Regarding the actual issue, yes, the problem here is that to initialize an SFDX-based connection with all the relevant details, IC must consult the CLI that is authoritative on those details. Because multiple threads often care about those details--the EDT for presentation of connection info to the user and one or more worker threads for actually doing work against a connection--that initialization becomes a critical section that must be properly guarded. Right now that guard is a standard Java synchronized block (technically it's using DCL against a volatile member to avoid the synchronized block whenever possible). When a worker thread invokes the CLI to fill in the connection details, other threads that need those details block until the worker completes. I'm 99% sure that's what you're seeing, and in your case that CLI invocation is long-running. At that point in time the EDT is trying to paint the connection details for the new status bar widget. One thing I'm considering is making that (and other similar presentation-oriented, read-only usages) try to retrieve the connection details in a non-blocking manner and then refresh when the connection details are available. But as you pointed out, that's going to be a non-trivial refactoring.

    I'll definitely see what I can do, even if it's broken into short-term and more long-term approaches to solving the problem. I'll keep you posted here and potentially make a test build available with any prospective fix.

  12. Xander Victory

    I dug a little deeper on this today and thought I’d post here, even if just for completeness.

    When running sfdx force:org:list, the CLI will refresh auth info (i.e. potentially calling out to login/ for EVERY org, and for Dev hubs will also list the scratch org infos to check they’re still valid.
    I imagine it does this because the JSON output includes the access token, and the way sfdx is structured, commands generate both printable output and json regardless of whether the --json flag is used.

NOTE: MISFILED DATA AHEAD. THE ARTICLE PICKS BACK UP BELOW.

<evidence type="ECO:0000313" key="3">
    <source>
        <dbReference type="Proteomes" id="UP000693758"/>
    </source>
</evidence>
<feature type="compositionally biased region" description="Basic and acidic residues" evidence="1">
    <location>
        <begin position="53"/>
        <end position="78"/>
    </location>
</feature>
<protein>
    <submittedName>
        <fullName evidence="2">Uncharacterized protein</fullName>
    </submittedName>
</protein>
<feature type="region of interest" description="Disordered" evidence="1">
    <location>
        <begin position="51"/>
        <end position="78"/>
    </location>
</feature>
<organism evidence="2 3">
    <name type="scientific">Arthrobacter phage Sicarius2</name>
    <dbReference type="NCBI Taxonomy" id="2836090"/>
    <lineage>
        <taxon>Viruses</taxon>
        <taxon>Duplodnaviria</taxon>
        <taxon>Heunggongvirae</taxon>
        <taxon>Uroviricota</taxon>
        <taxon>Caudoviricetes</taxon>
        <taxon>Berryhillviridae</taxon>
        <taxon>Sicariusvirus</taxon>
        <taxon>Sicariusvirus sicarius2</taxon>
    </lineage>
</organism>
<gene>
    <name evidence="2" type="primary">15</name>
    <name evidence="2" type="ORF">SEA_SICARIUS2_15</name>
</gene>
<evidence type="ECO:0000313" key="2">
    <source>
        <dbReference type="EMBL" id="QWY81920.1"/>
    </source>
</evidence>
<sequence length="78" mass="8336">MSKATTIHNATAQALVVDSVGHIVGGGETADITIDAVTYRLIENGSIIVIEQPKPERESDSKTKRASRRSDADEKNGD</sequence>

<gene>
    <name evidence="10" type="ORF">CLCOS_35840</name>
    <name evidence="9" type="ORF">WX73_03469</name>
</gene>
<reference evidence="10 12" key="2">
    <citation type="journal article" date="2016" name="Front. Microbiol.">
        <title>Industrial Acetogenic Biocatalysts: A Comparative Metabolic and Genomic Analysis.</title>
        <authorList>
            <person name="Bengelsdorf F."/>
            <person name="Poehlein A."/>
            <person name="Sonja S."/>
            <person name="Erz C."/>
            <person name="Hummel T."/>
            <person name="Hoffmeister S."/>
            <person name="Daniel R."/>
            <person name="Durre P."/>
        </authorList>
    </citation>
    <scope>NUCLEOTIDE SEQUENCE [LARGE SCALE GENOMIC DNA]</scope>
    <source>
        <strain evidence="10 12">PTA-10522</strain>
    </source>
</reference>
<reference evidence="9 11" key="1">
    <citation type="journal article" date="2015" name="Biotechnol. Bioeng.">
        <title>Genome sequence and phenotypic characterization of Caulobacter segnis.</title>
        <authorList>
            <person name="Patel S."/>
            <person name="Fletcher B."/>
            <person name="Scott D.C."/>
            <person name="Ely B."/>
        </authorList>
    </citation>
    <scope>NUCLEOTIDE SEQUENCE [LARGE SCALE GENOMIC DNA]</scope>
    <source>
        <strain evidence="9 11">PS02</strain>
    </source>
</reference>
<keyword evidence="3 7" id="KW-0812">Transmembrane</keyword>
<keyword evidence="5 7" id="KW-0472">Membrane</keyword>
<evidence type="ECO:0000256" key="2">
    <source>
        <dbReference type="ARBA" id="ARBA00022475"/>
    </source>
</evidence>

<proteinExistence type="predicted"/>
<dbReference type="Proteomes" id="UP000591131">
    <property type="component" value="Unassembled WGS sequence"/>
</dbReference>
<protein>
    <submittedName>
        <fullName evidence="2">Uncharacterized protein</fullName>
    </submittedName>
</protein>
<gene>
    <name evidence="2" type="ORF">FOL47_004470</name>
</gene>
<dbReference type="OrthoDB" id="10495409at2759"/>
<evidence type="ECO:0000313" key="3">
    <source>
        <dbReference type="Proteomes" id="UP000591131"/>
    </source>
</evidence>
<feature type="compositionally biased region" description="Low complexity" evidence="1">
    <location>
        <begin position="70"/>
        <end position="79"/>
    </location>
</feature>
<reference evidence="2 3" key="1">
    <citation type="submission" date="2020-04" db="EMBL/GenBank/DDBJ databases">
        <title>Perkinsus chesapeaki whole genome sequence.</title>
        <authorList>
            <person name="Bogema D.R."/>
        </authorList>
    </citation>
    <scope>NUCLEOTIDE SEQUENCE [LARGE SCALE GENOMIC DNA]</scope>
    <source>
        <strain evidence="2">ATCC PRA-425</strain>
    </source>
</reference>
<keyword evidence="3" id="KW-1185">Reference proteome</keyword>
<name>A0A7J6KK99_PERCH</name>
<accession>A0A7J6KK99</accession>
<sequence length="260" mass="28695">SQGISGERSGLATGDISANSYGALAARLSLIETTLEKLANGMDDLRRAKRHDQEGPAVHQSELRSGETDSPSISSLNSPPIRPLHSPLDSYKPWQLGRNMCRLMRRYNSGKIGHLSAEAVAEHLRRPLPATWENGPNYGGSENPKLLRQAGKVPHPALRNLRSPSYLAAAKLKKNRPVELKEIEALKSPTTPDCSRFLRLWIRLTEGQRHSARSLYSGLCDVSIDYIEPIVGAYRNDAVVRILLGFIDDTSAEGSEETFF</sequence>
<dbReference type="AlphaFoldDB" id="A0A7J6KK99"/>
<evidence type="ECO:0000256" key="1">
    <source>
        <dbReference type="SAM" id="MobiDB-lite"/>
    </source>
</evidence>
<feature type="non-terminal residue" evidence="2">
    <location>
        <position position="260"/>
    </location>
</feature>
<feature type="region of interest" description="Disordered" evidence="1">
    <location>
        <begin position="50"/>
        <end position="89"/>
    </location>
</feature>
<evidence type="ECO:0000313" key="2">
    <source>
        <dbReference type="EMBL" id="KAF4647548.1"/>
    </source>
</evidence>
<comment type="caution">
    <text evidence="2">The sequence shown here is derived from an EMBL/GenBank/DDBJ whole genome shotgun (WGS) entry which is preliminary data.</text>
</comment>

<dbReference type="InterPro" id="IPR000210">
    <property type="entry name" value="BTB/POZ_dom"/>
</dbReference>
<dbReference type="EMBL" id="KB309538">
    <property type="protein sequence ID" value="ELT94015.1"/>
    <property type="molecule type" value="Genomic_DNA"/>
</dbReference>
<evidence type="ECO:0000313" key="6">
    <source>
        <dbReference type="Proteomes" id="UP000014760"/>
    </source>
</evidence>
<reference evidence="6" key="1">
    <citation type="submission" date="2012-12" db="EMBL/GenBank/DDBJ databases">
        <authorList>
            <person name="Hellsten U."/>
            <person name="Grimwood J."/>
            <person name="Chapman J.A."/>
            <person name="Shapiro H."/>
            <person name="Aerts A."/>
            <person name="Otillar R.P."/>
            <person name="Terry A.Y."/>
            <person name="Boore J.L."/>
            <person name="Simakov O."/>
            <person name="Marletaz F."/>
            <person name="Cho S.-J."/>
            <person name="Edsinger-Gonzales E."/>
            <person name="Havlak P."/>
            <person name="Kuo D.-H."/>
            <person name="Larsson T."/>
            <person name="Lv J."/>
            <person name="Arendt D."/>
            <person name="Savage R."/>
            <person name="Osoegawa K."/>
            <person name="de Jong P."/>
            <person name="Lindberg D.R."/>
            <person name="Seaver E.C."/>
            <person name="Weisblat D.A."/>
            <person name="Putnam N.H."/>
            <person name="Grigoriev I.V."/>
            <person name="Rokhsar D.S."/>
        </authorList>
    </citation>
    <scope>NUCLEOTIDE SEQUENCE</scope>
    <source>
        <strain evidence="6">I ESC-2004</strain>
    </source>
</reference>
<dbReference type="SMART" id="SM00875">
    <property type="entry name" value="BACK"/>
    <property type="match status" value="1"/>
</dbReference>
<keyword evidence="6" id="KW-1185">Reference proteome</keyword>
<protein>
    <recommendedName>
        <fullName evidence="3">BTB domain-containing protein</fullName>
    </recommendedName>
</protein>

So it starts to make sense why the command can take quite a while for me, as I have ~14 aliases right now, and the login endpoints are over an international link (~180ms round trip). There is limited concurrency of the auth checks, but only 3 at a time (at time of writing).

    It would be useful for someone like me if (at least on startup) IC could just scan the $HOME/.sfdx folder for aliases/usernames and then rely on force:org:display for when it needed an access token, but that does run the risk of breaking if the CLI changes its storage format.

  13. Scott Wells repo owner

    Yeah, that's the root cause of this issue in many cases...a VERY long runtime for force:org:list. I've spoken with the SFDX team about that and they've hinted about having another CLI command that encapsulates exactly what you suggested...scanning the local files and not trying to verify each of the associated connections. I'm meeting with that team next Monday during Dreamforce. I'll raise this again and see if/when they're planning to deliver that before I do it myself. In general I strongly prefer not to break the CLI's state encapsulation because the representation of that state has definitely changed frequently over time.

    Note that to help with this--for some a bit and for others in a huge way--you can do the following:

    1. Run sfdx force:org:list --clean to remove many stale orgs
    2. Run sfdx force:auth:logout on any remaining orgs that show as anything but Connected in the output for sfdx force:org:list and/or that you know you're not using any longer.

    Those two steps will reduce the CLI's list of orgs to the ones that you're truly using and will make force:org:list as fast as it can be until a better/real fix is available.